"A parody of a god chasing the parody of the ideal man."
That quote from the Creature to his creator (Victor Frankenstein) happens late in Barbara Field's magical "Playing with Fire: After Frankenstein", but in many ways it encapsulates the essence of this sequel to Mary Shelly's 200+ year old masterpiece. Red Mask Players and Director Jamey Couyant deliver this philosophical whirlwind with stripped down elegance on a simple but stunning set in the intimate confines of the Kathryn Randolph theatre in Danville.
The "parody of a god" is Frankenstein. In his ego and brilliance, he dared to create life, however irresponsible or reckless that creation would prove to be. Now, in his dying days, he needs to examine his creation, and whether it is out of scientific curiosity, guilt, remorse, or love is left up to us to decide. Frankenstein is played with intense desperation and despair by Richard Lee Bridgman, while the younger version of himself shown through interwoven memories (Victor) is played by Brandon Moore. Moore, last seen by CU@TS as a raving Charles Manson in You Are Perfect, has the complicated task of showing us a younger, less burdened, more innocent man motivated by curiosity and brilliance. Moore does this well, and gives us an incremental, nuanced evolution (or, perhaps, devolution) towards Bridgman's tormented aged Frankenstein. Bridgman's commitment to character is reminiscent of Will Arnett's Gob Bluth from Arrested Development - theatrical and arrogant, but tormented by the inability of his magnificence to be realized. In fact, the Book of Job is very on-point with this imagination of the suffering and unfortunate lives of both man and creature.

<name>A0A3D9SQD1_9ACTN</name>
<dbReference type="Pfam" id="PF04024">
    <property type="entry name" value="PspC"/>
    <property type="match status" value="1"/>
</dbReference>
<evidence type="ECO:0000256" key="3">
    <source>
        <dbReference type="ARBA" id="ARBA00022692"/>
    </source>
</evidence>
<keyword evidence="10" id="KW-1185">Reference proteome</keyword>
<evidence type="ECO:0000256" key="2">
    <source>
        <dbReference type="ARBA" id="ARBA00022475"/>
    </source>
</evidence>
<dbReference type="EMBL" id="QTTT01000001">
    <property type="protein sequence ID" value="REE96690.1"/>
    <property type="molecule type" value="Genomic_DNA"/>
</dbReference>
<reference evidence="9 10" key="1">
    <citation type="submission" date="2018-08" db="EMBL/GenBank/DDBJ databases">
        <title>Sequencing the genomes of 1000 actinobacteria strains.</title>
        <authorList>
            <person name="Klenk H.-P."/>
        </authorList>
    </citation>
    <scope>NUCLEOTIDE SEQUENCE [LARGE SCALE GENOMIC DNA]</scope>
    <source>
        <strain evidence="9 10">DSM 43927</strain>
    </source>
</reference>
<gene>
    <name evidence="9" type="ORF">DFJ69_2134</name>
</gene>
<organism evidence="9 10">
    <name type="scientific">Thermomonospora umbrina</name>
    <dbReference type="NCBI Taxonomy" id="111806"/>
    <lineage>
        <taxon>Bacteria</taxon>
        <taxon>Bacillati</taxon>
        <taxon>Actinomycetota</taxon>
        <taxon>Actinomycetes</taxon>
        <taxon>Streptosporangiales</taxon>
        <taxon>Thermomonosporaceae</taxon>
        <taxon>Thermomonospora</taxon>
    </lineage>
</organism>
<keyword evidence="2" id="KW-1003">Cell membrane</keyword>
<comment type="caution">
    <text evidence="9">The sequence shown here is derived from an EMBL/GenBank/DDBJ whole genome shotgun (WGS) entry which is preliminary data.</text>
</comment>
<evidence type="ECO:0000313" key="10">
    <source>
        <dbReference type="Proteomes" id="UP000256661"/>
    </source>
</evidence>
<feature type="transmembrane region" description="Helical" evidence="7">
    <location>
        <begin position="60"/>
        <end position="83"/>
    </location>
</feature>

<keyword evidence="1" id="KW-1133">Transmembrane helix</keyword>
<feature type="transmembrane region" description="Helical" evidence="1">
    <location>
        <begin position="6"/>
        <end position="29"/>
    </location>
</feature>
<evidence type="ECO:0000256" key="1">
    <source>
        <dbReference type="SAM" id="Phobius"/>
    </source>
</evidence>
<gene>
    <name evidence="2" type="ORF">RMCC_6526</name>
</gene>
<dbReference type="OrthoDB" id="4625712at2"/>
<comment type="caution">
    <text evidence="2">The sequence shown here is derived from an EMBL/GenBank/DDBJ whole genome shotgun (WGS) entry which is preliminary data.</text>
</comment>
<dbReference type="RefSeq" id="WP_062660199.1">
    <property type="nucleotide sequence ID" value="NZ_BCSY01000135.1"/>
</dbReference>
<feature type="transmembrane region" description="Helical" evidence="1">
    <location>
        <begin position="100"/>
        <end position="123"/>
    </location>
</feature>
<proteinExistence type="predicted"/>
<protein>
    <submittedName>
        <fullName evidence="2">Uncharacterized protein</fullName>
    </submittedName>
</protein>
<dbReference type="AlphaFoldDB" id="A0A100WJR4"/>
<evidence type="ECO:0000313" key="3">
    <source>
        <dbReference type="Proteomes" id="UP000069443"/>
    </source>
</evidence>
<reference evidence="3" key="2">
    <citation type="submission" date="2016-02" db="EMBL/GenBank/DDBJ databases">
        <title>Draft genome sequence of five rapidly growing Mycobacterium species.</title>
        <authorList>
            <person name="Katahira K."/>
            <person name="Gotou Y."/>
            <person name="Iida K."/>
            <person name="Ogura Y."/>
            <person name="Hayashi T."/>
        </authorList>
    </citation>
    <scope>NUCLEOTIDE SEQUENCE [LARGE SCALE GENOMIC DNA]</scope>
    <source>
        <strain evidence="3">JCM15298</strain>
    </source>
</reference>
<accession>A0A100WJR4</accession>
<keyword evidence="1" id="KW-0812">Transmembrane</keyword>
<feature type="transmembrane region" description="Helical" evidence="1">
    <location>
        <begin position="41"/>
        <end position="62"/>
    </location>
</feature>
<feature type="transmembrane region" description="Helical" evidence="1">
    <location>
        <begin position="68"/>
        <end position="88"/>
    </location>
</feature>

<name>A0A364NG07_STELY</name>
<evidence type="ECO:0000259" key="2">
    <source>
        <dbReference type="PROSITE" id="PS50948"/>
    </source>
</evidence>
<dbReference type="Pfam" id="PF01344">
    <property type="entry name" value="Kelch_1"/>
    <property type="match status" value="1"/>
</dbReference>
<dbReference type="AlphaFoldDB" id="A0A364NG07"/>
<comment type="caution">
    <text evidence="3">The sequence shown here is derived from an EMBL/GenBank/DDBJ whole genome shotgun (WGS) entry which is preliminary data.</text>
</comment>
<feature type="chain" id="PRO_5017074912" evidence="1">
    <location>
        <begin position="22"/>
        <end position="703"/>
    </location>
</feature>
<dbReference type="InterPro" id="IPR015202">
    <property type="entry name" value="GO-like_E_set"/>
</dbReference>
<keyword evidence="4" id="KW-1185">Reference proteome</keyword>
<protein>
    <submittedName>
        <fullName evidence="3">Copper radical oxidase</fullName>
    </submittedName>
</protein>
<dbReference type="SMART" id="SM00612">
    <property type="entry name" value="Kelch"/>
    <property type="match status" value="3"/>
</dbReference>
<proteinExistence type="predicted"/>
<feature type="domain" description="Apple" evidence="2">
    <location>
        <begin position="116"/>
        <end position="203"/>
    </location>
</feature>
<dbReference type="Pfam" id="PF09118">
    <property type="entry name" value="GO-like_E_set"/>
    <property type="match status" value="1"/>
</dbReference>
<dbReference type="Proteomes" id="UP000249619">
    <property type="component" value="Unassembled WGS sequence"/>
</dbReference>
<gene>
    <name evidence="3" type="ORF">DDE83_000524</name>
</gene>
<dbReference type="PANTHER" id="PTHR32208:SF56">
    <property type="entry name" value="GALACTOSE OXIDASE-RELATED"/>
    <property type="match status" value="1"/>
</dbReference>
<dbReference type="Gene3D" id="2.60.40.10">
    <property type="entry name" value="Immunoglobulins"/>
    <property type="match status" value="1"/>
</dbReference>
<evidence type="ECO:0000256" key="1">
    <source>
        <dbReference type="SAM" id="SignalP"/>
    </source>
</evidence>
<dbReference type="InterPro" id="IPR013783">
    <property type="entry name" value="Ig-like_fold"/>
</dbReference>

The critical role of the Creature (the "parody of the ideal man") was given to a theatre novice, Justin Smith. It defies belief that this is Smith's first stage appearance, as he has such command over the complex vocal and physical emotions and expressions playing this iconic role requires. Delivering his lines through the expelling of heavy, labored breathing, Smith heartbreakingly and movingly explains how the Creature has stayed alive through so much hardship because "Life, though only an accumulation of cruelties, is dear to me…". His struggle find "humanity" when he was made "with no memory or data" left him so confused about life and life's meaning that he finds himself dropping philosophical notes throughout - "I did not know what I was, but I did know there was an I."
All of the costuming seemed out of a 19th century period piece, but could pass as contemporary - we don't care as the story's questions and dilemmas are timeless. The Frankensteinian makeup - so easily butchered, was compelling, dramatic and believable - almost realistic. The younger version of the Creature (a skillful imitation of Smith's take, by Isaiah Easton) had somewhat distractingly dissimilar scarring and sewing patterns - perhaps that can be corrected or serves a purpose/narrative that I couldn't grasp.
The cast is rounded out by Amanda Brown as Victor's young love, Elizabeth, and Red Mask legend Edward Sant as the heavily accented and unexpectedly comic Professor Krempe. Brown often seemed to be stifling a laugh as though she were in on a private inside joke of some kind - perhaps that was conveying her innocence and love, but I also wondered if it was a reaction of awe to her presence upon such a magnificent set and with such inspired performances surrounding her on the stage.
Don't miss this chance to dive deep into thought and see skilled actors tell a brilliantly conceived final chapter to an iconic saga. You will find yourself contemplating contemporary issues of artificial intelligence and whether such a thing can exist, but if it can what the boundaries are for it - and the responsibilities we have in creating it.
Congratulations to Red Mask and all involved with this incredible show!